Reading this story about what is probably the most expensive pint in the world, I really hope that scientists are able to use what’s in those cans to analyze yeast and other materials to tell us more about how things have changed.
It’s a cool piece of history, no question and I’m glad they’ll be on display somewhere, too. I just am hoping that a little more will come of it.
Maybe I’m being naive though and there’s just no way to examine the cans and contents without ruining what makes them valuable. That would be unfortunate but I can certainly understand why they wouldn’t be given further examination.
You know, normally I’d avoid a hazy IPA; they’re frequently poorly balanced and nearly undrinkable. But those hazy beers are rarely made by Ruben’s and aren’t a double.
So let’s have Ruben’s Double Crush.
The nose has grapefruit, yes, but there’s also an element of pine in there too. It’s subtle but provides just enough dimension to make this beer feel more approachable and now I’m looking forward to drinking it.
The Double Crush does not disappoint; this hazy is definitely sweet, but there’s a hint of tartness and some actual bitterness on this finish to keep this beer a drinking one. An easy drinking one at that. Which might just be dangerous, depending on the ABV of this beer… which my research says is 8%.
Yeah. That’ll set you in your chair if you aren’t careful.
The second glass lets the grapefruit tartness rise up a bit, and my sips reveal a little spiciness on the finish. Definitely more interesting than the first glass let on.
We aren’t even a week into the new year and already the fears of WWIII have kicked in. Sometimes you just want to have a beer in peace: 2020 will apparently not be that year.
We live in the timeline where the dumbest, most callous, petty, greedy humans have been put in charge. So I do what I can: I try to raise the profile of the disadvantaged so they will be seen and we will do right by them.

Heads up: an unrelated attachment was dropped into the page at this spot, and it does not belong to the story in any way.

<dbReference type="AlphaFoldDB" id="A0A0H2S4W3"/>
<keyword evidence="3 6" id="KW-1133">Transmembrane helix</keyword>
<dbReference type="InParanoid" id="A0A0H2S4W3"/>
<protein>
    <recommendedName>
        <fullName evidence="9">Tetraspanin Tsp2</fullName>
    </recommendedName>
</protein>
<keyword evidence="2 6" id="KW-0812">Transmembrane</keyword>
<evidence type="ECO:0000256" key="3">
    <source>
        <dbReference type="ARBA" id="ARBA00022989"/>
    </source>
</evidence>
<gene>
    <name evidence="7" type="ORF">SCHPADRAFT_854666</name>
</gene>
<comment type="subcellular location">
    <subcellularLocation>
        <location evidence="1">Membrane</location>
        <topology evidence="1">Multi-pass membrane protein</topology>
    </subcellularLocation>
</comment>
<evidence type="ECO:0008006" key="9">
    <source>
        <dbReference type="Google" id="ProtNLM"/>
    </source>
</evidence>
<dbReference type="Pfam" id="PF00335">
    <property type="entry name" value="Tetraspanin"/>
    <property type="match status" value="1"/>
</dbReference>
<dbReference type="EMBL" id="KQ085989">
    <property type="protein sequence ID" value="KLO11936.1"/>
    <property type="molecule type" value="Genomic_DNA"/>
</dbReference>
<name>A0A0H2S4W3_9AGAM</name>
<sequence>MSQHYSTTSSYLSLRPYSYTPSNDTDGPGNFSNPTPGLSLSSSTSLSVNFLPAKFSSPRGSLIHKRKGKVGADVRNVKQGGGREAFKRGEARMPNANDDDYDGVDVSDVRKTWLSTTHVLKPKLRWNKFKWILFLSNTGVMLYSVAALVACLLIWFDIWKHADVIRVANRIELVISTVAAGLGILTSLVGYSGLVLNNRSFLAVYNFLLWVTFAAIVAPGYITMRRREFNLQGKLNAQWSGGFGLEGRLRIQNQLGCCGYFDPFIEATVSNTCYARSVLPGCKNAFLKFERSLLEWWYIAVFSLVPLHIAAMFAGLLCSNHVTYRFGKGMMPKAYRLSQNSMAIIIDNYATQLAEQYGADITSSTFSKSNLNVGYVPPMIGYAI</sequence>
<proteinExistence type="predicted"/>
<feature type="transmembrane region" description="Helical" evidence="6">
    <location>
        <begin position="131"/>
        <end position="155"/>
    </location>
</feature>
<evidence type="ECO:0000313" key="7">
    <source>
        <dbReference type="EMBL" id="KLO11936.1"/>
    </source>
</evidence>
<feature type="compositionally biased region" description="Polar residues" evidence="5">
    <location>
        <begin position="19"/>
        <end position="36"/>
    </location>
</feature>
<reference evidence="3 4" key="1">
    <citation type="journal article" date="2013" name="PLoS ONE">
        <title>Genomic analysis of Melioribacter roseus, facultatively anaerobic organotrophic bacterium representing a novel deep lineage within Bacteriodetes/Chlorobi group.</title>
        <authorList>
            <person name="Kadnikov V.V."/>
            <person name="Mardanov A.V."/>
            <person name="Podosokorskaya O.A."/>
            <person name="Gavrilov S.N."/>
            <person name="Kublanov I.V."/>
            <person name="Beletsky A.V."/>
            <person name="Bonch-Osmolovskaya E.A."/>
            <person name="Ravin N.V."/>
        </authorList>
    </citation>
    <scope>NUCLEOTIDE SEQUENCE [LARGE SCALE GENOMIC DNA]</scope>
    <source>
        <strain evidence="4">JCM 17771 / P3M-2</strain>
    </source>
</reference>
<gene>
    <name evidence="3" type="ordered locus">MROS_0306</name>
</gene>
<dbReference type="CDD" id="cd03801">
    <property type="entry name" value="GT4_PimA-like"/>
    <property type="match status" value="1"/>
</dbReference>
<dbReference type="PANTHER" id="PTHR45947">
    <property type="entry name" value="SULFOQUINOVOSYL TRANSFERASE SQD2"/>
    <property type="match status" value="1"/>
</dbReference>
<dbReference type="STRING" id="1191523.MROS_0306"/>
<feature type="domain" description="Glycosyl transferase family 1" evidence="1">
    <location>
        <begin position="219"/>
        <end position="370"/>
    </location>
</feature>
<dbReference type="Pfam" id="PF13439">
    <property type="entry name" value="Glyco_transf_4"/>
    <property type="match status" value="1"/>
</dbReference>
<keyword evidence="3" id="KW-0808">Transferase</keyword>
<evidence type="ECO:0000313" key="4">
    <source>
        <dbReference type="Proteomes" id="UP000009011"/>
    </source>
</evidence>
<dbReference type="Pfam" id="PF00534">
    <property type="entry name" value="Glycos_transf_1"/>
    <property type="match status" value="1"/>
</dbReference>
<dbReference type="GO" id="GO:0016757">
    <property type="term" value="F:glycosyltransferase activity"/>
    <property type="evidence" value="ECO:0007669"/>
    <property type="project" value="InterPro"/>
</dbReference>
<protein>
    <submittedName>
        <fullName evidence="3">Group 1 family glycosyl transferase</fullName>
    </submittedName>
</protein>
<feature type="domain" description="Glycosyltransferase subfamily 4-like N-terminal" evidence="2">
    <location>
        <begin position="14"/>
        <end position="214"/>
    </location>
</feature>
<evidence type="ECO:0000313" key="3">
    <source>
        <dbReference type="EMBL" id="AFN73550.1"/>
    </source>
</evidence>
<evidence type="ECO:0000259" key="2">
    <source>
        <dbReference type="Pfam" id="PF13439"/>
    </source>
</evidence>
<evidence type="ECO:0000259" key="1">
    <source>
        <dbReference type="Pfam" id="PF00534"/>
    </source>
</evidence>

And I tell the president to go fuck himself on Twitter. Because he can go fuck himself. And the more of us who say that, the safer all of us will be…eventually. So let’s keep talking.
Today’s second pint goes to the NW Immigrant’s Rights Project.
It’s been quite a while–probably three or so months–since I’ve been to the Brassneck, and significantly more time since I’ve sat down to have a brew. But Mr. Bottle and I had time to kill between an art show and a play, and we were in the neighbourhood, AND there were seats available.
So down we sat to have beer and sausages.
My beer was the Quibbler, a tart blonde with quince; the beer on the right was Mr. Bottle’s, the Dark Place, a barrel-aged porter with B. claussenii. After trying both, we each came to the same startling conclusion: we each liked our beers the best. Normally when we’re out, I pick for Mr. Bottle something he’d like, even if that’s the beer I’d most like to drink. I then try something a bit more experimental, and often find myself wishing I’d just ordered another pint of what he was having.
This time? Well, Mr. Bottle’s beer was a perfectly fine porter with some brett in the mix, and…this time, I wasn’t a fan. It was fine; it wasn’t for me that day.
My beer was lovely in colour, golden and opaque, with an enjoyable nose (sourness, with a bit of the fruit coming through). The mouthfeel was juicy and appealingly rich–this beer has significantly more body than you’d expect. It’s also very reminiscent of the complexity of the fruit it’s celebrating, with perfume and hints of both apple and pear. I found the back end quite dry, but in a good way.
All in all, it was a lovely way to kill an hour.